VIEWS: 6 PAGES: 7 POSTED ON: 2/4/2012 Public Domain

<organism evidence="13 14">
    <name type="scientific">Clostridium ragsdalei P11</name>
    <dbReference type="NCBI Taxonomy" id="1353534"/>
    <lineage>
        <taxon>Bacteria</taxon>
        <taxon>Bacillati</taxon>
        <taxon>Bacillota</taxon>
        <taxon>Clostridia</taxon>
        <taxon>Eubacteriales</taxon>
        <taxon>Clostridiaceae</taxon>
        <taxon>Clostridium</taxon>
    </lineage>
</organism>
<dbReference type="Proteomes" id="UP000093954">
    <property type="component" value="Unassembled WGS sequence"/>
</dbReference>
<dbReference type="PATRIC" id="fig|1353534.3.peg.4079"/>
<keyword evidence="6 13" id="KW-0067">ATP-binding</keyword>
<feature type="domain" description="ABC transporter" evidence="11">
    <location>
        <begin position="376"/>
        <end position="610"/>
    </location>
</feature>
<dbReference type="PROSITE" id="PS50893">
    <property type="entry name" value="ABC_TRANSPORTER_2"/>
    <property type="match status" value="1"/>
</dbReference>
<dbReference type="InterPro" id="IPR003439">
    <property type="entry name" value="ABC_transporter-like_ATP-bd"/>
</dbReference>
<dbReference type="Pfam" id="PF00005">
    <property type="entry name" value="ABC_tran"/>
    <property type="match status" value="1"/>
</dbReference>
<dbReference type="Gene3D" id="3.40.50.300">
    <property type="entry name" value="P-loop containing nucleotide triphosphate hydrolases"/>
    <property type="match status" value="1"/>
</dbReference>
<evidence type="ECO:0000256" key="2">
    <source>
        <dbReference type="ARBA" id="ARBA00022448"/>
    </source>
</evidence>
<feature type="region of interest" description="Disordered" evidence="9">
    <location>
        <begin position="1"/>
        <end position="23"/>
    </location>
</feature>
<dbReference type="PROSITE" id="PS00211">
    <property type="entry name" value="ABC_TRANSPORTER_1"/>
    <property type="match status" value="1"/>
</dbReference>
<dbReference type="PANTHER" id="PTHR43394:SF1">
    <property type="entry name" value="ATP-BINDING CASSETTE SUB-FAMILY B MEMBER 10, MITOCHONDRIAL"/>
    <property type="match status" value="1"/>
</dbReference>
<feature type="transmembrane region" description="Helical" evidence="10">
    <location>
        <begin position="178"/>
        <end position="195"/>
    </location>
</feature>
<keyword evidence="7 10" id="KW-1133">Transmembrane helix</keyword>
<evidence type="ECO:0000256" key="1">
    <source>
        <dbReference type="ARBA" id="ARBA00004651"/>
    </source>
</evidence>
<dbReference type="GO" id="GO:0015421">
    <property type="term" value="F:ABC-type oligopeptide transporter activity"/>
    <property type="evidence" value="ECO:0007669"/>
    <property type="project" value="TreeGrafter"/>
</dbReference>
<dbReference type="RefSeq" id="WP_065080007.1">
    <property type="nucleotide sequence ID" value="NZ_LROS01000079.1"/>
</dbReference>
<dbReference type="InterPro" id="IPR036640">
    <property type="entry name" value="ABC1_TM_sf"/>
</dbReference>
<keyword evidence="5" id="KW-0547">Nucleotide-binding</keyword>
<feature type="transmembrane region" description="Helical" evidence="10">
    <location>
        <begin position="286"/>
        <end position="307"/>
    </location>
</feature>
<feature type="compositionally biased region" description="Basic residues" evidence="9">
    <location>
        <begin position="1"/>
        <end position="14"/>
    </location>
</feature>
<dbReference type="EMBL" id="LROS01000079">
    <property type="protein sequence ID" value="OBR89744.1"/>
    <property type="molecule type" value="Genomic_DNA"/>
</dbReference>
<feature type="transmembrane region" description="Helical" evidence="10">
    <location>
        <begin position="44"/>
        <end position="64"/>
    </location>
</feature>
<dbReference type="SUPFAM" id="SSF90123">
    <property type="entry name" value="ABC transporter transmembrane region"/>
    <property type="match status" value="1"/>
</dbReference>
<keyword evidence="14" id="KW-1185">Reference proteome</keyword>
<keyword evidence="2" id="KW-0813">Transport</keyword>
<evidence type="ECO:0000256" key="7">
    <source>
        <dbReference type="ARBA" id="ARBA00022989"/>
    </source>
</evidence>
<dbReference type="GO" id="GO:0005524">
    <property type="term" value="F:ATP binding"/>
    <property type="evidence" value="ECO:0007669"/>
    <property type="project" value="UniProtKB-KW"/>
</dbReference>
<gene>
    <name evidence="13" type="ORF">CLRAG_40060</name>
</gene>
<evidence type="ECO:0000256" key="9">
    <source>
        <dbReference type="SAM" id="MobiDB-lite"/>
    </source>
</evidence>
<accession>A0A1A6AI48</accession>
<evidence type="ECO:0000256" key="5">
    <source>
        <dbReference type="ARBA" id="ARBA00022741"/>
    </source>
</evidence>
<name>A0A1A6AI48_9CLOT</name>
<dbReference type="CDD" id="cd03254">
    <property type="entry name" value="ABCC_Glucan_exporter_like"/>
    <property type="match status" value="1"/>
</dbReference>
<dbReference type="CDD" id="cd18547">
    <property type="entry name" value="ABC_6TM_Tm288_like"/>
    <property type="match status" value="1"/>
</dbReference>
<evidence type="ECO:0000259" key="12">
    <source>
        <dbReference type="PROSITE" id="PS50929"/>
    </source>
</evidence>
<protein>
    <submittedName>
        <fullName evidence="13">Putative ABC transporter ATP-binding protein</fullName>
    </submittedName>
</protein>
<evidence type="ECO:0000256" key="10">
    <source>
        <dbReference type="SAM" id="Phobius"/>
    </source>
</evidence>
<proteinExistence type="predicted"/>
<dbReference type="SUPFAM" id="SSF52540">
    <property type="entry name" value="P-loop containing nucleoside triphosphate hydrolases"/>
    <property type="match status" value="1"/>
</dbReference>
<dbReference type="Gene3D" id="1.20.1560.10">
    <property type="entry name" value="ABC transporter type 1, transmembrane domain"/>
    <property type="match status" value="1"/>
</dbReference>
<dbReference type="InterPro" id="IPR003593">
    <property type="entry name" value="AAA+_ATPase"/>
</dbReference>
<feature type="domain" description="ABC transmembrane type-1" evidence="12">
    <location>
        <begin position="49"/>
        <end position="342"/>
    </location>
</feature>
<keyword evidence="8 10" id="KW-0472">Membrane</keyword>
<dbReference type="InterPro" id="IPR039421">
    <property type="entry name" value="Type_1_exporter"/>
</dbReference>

Chapter 8 homework Below are partial answers to the problems. 8.38 Answer key Additional results Without doing the mean adjustment to X: > lm(formula = nurses ~ facilities + I(facilities^2), data = senic) Call: lm(formula = nurses ~ facilities + I(facilities^2), data = senic) Coefficients: (Intercept) facilities I(facilities^2) 33.5482 -1.6661 0.1012 Plots from examine.mod.multiple(). Box plot Dot plot * Residuals vs. estimated mean response ei vs. estimated mean response 80 80 Predictor variable 1 Predictor variable 1 60 60 66 4 300 40 40 3 200 20 20 Semistud. residuals 2 100 Residuals 1 0 0 Box plot Dot plot -1 -100 6000 6000 -2 -200 Predictor variable 2 Predictor variable 2 4000 4000 -3 74 2000 2000 100 200 300 400 500 100 200 300 400 500 Estimated mean response Estimated mean response 0 0 Notice how the two plots below have the same shape. This is because X is used on the x-axis for the left plot and X2 is used on the x-axis for the right plot. Again, only one plot of residual vs. X would be needed. 1 Residuals vs. predictor 1 Residuals vs. predictor 2 300 300 Residuals Residuals 100 100 0 0 -200 -200 20 40 60 80 0 1000 3000 5000 Predictor variable 1 Predictor variable 2 Residuals vs. observation number Histogram of semistud. residuals 300 0.4 0.3 Residuals 100 Density 0.2 0 0.1 -200 0.0 0 20 40 60 80 100 -2 0 2 4 Observation number Semistud. residuals Normal Q-Q Plot Box-Cox transformation plot 95% 4 -950 -900 -850 -800 -750 3 Semistud. residuals 2 log-Likelihood 1 0 -3 -2 -1 -2 -1 0 1 2 -2 -1 0 1 2 Theoretical Quantiles The first action that I would take to fix the model would be to try a log() transformation as suggested by the Box-Cox transformation plot above. I did this (code and output excluded) and it helped solve the problems with the model! 2 For the scatter plot with the estimated model plotted upon it (just using the original response variable of nurses, not log(nurses)), below is my R code and output. Notice how the predict() function can be used to make predictions and only facilities needs to be given, not facilities 2. Overall, this should be done with log(nurses) since this transformation helps to solve the problems of the model. Since I did not specifically ask you to do this in the homework, I have only shown here how to do it with just nurses. > #Example > predict(object = mod.fit, newdata = data.frame(facilities = 20)) [1] 40.69105 > par(mfrow = c(1,1)) > plot(x = senic$facilities, y = senic$nurses, xlab = "Facilities", ylab = "Nurses", main = "Nurses vs. facilities") > curve(expr = predict(object = mod.fit, newdata = data.frame(facilities = x)), lty = 1, col = "red", add = TRUE) Nurses vs. facilities 600 500 400 Nurses 300 200 100 0 20 40 60 80 Facilities 3 8.40 Answer key: Note that the lower bound for the C.I. in b. is incorrect. School is coded as 1 = Yes and 2 = No in the data set. By default, R will interpret school as a quantitative variable. This can be changed by using the factor() function for school. Since 1 comes before 2, R will use the coding of No = 1 and Yes = 0. You can use this coding instead of that asked for in KNN (Yes = 1 and No = 0) as long as you change your interpretation accordingly. If you really wanted Yes = 1 and No = 0, use factor(-school) in your formula statement of lm(). To include an interaction term for school and age, use factor(school):age in the formula statement. Below is part of my R code and output. > mod.fit<-lm(formula = infection ~ stay + age + xray + factor(school), data = senic) > summary(mod.fit) Call: lm(formula = infection ~ stay + age + xray + factor(school), data = senic) Residuals: Min 1Q Median 3Q Max -2.746693 -0.766465 -0.002831 0.772670 2.597035 Coefficients: Estimate Std. Error t value Pr(>|t|) (Intercept) 1.14520 1.32437 0.865 0.38911 stay 0.28882 0.06291 4.591 1.20e-05 *** age -0.01805 0.02411 -0.749 0.45569 xray 0.01995 0.00577 3.458 0.00078 *** factor(school)2 -0.28782 0.30668 -0.938 0.35009 --- Signif. codes: 0 '***' 0.001 '**' 0.01 '*' 0.05 '.' 0.1 ' ' 1 Residual standard error: 1.085 on 108 degrees of freedom Multiple R-Squared: 0.3681, Adjusted R-squared: 0.3447 F-statistic: 15.73 on 4 and 108 DF, p-value: 3.574e-10 > contrasts(factor(senic$school)) 2 1 0 2 1 4 > confint(object = mod.fit, level = 0.98) 1 % 99 % (Intercept) -1.982125100 4.27251940 stay 0.140268153 0.43736659 age -0.074992776 0.03888795 xray 0.006325715 0.03357586 factor(school)2 -1.012011565 0.43637593 5 8.41 Answer key Region is coded as 1 = NE, 2 = NC, 3 = S, 4 = W in the data set. You can use R’s default coding of the indicator variables instead of what is given in KNN. Below is part of my R code and output from fitting the model in a. Of course, my model will be different from the answer key since R’s default coding of the indicator variables is different from KNN’s coding. All inferences will be the same though. > mod.fit<-lm(formula = stay ~ age + culture + census + facilities + factor(region), data = senic) > summary(mod.fit) Call: lm(formula = stay ~ age + culture + census + facilities + factor(region), data = senic) Residuals: Min 1Q Median 3Q Max -2.793825 -0.730445 0.003671 0.538789 7.723120 Coefficients: Estimate Std. Error t value Pr(>|t|) (Intercept) 4.197818 1.878025 2.235 0.027519 * age 0.103691 0.031459 3.296 0.001338 ** culture 0.040302 0.014303 2.818 0.005781 ** census 0.006600 0.001404 4.700 7.92e-06 *** facilities -0.020761 0.014369 -1.445 0.151477 factor(region)2 -0.959655 0.381722 -2.514 0.013454 * factor(region)3 -1.516510 0.380092 -3.990 0.000123 *** factor(region)4 -2.149988 0.461517 -4.659 9.37e-06 *** --- Signif. codes: 0 '***' 0.001 '**' 0.01 '*' 0.05 '.' 0.1 ' ' 1 Residual standard error: 1.399 on 105 degrees of freedom Multiple R-Squared: 0.4981, Adjusted R-squared: 0.4647 F-statistic: 14.89 on 7 and 105 DF, p-value: 2.283e-13 For part c., this is where KNN’s coding of the indicator variables is helpful because C.I.s for NE, NC, and S would need to be found only (W = 0 for their coding). The coding that I used makes it a little more difficult. To compare NE to W, we need to find a C.I. for NC – W where 6 these ’s are for my model. The point estimate for NC – W is bNC – bW = b5 – b7 = -1.888360864 – (-3.272830603) = 1.190333. Note that Var(bNC – bW) = Var(bNC) + Var(bW) – 2Cov(bNC, bW). Below is my R code and output. Pay special attention that my C.I.s match up with KNN’s C.I.s in the answer key. If you have had a formal class in ANOVA methods, you should remember that contrasts like the NC – W here will be the same despite different estimation restrictions for the treatment parameters (indicator variables coded differently here in our case). > confint(object = mod.fit, level = 1-0.05/3) 0.833 % 99.167 % (Intercept) -0.371302769 8.76693975 age 0.027152569 0.18022992 culture 0.005502804 0.07510167 census 0.003183901 0.01001671 facilities -0.055720356 0.01419794 factor(region)2 -1.888360864 -0.03095004 factor(region)3 -2.441251550 -0.59176906 factor(region)4 -3.272830603 -1.02714609 > #C.I. for beta5 - beta7, b5 is 6th and b7 is 8th position in mod.fit$coefficients > b5.b7<-mod.fit$coefficients[6] - mod.fit$coefficients[8] > var.b5.b7<-vcov(mod.fit)[6,6] + vcov(mod.fit)[8,8] - 2*vcov(mod.fit)[6,8] > b5.b7+qt(p = c(0.05/(2*3), 1-0.05/(2*3)), df = mod.fit$df.residual)* sqrt(var.b5.b7) [1] 0.1269983 2.2536675 > #C.I. for beta6 - beta7 > b6.b7<-mod.fit$coefficients[7] - mod.fit$coefficients[8] > var.b6.b7<-vcov(mod.fit)[7,7] + vcov(mod.fit)[8,8] - 2*vcov(mod.fit)[7,8] > b6.b7+qt(p = c(0.05/(2*3), 1-0.05/(2*3)), df = mod.fit$df.residual) * sqrt(var.b6.b7) [1] -0.4067357 1.6736918 > #C.I. for beta7 - also could use confint() for this one > mod.fit$coefficients[8]+qt(p = c(0.05/(2*3), 1-0.05/(2*3)), df = mod.fit$df.residual) * sqrt(vcov(mod.fit)[8,8]) [1] -3.272831 -1.027146 > #Notice that KNN uses 2.433 for their quantile which is not the 1-0.05/6 quantile from the t-distribution. > # This is the cause for the small differences between my answers and their answers. > pt(q = 2.433, df = 105) [1] 0.991668 Overall, there are differences between W and NC because 0 is not in the interval comparing the two. Also, there are differences between W and NE because 0 is not in the interval comparing the two. 7